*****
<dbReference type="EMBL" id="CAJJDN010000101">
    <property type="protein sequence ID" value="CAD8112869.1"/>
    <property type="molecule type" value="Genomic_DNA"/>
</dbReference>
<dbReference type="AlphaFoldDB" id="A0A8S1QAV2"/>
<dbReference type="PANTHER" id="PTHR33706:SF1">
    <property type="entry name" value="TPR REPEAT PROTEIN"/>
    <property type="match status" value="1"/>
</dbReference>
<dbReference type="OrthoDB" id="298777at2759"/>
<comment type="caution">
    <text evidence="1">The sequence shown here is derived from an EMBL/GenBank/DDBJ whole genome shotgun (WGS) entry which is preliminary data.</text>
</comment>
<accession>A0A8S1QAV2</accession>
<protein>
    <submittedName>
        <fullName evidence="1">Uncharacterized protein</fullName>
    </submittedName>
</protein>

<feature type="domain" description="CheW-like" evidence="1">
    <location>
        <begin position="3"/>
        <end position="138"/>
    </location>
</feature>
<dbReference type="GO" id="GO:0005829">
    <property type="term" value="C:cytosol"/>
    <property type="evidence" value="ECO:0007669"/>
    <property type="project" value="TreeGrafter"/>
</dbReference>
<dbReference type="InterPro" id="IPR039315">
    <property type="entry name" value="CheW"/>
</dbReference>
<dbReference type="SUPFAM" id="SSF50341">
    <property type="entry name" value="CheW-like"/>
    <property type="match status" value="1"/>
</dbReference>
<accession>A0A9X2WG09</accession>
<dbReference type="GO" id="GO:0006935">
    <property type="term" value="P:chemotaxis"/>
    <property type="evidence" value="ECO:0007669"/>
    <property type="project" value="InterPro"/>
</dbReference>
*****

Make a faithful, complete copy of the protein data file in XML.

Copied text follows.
<dbReference type="EMBL" id="CAJJDN010000101">
    <property type="protein sequence ID" value="CAD8112869.1"/>
    <property type="molecule type" value="Genomic_DNA"/>
</dbReference>
<dbReference type="AlphaFoldDB" id="A0A8S1QAV2"/>
<dbReference type="PANTHER" id="PTHR33706:SF1">
    <property type="entry name" value="TPR REPEAT PROTEIN"/>
    <property type="match status" value="1"/>
</dbReference>
<dbReference type="OrthoDB" id="298777at2759"/>
<comment type="caution">
    <text evidence="1">The sequence shown here is derived from an EMBL/GenBank/DDBJ whole genome shotgun (WGS) entry which is preliminary data.</text>
</comment>
<accession>A0A8S1QAV2</accession>
<protein>
    <submittedName>
        <fullName evidence="1">Uncharacterized protein</fullName>
    </submittedName>
</protein>

<feature type="domain" description="CheW-like" evidence="1">
    <location>
        <begin position="3"/>
        <end position="138"/>
    </location>
</feature>
<dbReference type="GO" id="GO:0005829">
    <property type="term" value="C:cytosol"/>
    <property type="evidence" value="ECO:0007669"/>
    <property type="project" value="TreeGrafter"/>
</dbReference>
<dbReference type="InterPro" id="IPR039315">
    <property type="entry name" value="CheW"/>
</dbReference>
<dbReference type="SUPFAM" id="SSF50341">
    <property type="entry name" value="CheW-like"/>
    <property type="match status" value="1"/>
</dbReference>
<accession>A0A9X2WG09</accession>
<dbReference type="GO" id="GO:0006935">
    <property type="term" value="P:chemotaxis"/>
    <property type="evidence" value="ECO:0007669"/>
    <property type="project" value="InterPro"/>
</dbReference>